Back in 1974, the Transmission Control Protocol (TCP) defined how to establish and maintain a network conversation by which applications can exchange data. TCP controls the transfer of data via connection management, reliability, flow control, and congestion control features. TCP and the Internet Protocol (IP) have stood the test of time and defined the internet as we know it today.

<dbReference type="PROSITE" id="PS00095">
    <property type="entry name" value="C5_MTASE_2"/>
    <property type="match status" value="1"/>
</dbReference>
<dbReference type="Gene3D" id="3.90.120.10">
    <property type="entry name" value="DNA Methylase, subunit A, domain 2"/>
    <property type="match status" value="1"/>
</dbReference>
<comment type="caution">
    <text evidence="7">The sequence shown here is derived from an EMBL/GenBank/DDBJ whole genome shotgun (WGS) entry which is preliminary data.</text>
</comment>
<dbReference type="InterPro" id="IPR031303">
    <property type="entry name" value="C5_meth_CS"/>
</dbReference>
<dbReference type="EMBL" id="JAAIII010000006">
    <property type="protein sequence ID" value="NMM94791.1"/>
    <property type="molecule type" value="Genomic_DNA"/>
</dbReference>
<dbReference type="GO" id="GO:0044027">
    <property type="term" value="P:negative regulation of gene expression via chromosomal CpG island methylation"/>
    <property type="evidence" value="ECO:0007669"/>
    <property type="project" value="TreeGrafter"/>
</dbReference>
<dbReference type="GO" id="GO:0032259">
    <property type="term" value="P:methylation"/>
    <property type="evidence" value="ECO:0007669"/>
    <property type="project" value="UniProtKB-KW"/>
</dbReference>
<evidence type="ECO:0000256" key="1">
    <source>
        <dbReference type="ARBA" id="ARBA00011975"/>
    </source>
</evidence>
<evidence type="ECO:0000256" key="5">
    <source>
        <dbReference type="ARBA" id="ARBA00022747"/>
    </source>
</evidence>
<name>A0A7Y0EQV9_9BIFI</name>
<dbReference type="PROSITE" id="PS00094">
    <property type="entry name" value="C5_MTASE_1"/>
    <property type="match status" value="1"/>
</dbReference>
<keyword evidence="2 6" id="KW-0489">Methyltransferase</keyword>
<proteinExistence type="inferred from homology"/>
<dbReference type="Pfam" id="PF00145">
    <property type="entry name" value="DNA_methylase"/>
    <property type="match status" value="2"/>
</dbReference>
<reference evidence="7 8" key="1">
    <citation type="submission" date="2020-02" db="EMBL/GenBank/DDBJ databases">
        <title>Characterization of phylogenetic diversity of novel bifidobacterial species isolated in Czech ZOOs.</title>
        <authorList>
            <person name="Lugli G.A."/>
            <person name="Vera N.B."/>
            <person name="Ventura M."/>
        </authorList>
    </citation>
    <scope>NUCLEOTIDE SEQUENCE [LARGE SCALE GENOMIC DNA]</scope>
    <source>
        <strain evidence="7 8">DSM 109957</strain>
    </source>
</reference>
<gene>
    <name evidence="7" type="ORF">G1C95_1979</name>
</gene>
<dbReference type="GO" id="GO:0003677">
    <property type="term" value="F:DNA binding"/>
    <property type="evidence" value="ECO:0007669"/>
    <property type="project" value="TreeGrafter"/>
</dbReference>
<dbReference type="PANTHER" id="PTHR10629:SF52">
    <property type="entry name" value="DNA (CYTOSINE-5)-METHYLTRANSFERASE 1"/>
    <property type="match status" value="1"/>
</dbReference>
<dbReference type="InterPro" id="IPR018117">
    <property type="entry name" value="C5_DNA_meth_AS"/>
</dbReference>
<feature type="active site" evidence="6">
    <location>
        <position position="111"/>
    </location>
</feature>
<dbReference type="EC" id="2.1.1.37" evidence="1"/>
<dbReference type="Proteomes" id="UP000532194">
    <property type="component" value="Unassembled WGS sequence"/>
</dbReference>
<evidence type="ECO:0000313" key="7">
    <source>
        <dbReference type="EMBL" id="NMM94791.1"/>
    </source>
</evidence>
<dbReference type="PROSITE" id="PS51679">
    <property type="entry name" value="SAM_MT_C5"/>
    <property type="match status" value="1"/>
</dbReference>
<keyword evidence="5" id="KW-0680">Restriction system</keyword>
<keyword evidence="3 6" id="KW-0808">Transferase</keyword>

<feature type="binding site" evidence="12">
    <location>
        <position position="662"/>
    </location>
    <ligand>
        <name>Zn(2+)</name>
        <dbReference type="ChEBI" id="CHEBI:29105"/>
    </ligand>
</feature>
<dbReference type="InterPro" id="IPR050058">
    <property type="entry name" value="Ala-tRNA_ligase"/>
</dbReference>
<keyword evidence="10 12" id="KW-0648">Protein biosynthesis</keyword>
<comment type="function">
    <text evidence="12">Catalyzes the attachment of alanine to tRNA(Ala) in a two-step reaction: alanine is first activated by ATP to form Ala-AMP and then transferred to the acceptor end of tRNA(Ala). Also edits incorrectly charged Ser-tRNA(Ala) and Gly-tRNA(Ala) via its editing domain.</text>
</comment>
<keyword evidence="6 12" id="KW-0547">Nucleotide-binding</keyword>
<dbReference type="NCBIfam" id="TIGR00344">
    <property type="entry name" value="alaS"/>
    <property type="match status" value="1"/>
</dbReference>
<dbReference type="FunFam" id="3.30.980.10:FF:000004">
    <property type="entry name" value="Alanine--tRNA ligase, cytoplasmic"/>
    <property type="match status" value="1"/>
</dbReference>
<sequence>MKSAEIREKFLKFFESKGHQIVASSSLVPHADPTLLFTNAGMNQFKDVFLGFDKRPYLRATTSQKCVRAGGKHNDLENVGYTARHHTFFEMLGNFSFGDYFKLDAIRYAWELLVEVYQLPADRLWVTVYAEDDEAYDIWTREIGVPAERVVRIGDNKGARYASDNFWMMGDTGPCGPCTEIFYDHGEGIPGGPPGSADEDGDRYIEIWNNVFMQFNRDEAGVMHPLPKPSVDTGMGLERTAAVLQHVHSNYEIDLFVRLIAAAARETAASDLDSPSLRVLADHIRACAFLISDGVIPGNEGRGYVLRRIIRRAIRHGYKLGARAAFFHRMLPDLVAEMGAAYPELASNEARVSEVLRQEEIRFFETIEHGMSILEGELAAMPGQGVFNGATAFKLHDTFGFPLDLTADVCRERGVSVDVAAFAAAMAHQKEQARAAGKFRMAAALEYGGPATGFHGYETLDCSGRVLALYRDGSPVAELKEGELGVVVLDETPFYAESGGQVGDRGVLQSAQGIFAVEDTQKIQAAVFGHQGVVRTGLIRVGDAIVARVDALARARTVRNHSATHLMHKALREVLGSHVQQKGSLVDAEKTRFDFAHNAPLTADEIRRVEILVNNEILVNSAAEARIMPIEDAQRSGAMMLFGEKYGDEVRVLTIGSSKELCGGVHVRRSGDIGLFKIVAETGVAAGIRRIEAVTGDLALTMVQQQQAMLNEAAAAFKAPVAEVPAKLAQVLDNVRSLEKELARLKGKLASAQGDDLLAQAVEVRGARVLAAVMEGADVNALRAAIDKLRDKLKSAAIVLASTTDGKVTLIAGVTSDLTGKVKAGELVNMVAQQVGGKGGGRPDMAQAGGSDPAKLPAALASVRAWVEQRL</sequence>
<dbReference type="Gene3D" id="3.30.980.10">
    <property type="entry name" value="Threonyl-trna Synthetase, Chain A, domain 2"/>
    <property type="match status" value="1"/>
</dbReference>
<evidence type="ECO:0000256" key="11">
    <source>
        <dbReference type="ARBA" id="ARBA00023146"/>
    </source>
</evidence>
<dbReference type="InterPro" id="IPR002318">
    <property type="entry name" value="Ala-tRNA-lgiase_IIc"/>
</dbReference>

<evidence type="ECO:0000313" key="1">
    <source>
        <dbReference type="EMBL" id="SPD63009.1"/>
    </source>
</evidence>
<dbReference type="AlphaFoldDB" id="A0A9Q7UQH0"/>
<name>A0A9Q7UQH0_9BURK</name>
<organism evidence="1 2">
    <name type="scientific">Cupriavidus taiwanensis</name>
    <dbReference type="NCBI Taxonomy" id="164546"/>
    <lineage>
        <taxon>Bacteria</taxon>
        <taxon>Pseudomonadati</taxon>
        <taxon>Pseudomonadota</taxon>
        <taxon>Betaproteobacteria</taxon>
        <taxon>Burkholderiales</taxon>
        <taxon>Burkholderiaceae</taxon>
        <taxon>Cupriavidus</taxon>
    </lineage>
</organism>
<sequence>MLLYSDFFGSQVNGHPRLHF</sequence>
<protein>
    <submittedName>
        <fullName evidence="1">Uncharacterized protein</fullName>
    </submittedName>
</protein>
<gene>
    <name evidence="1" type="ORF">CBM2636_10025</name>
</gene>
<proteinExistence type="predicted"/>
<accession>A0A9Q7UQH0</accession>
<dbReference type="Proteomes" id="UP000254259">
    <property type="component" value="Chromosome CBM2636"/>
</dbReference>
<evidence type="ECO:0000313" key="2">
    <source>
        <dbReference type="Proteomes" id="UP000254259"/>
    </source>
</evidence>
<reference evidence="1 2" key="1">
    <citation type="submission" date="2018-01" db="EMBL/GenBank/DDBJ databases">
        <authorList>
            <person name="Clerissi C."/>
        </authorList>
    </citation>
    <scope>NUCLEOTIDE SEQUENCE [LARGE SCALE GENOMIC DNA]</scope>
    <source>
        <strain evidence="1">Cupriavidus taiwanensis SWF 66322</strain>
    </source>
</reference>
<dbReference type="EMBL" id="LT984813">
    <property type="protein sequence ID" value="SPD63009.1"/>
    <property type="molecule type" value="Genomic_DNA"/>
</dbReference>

Almost 40 years later, Google created the Quick UDP Internet Connections (QUIC) protocol to improve latency issues with TCP. Google designed QUIC to compensate for HTTP/2 deficiencies, provide robust and strong encryption, and reduce server/client handshake and packet loss. Today, the company uses QUIC as the default protocol for all its products. For example, when a user accesses Google’s services such as Gmail with the company’s Chrome web browser, the data transfer will use QUIC.
But QUIC hasn’t replaced the much older TCP yet. Let’s learn more about these two transport protocols.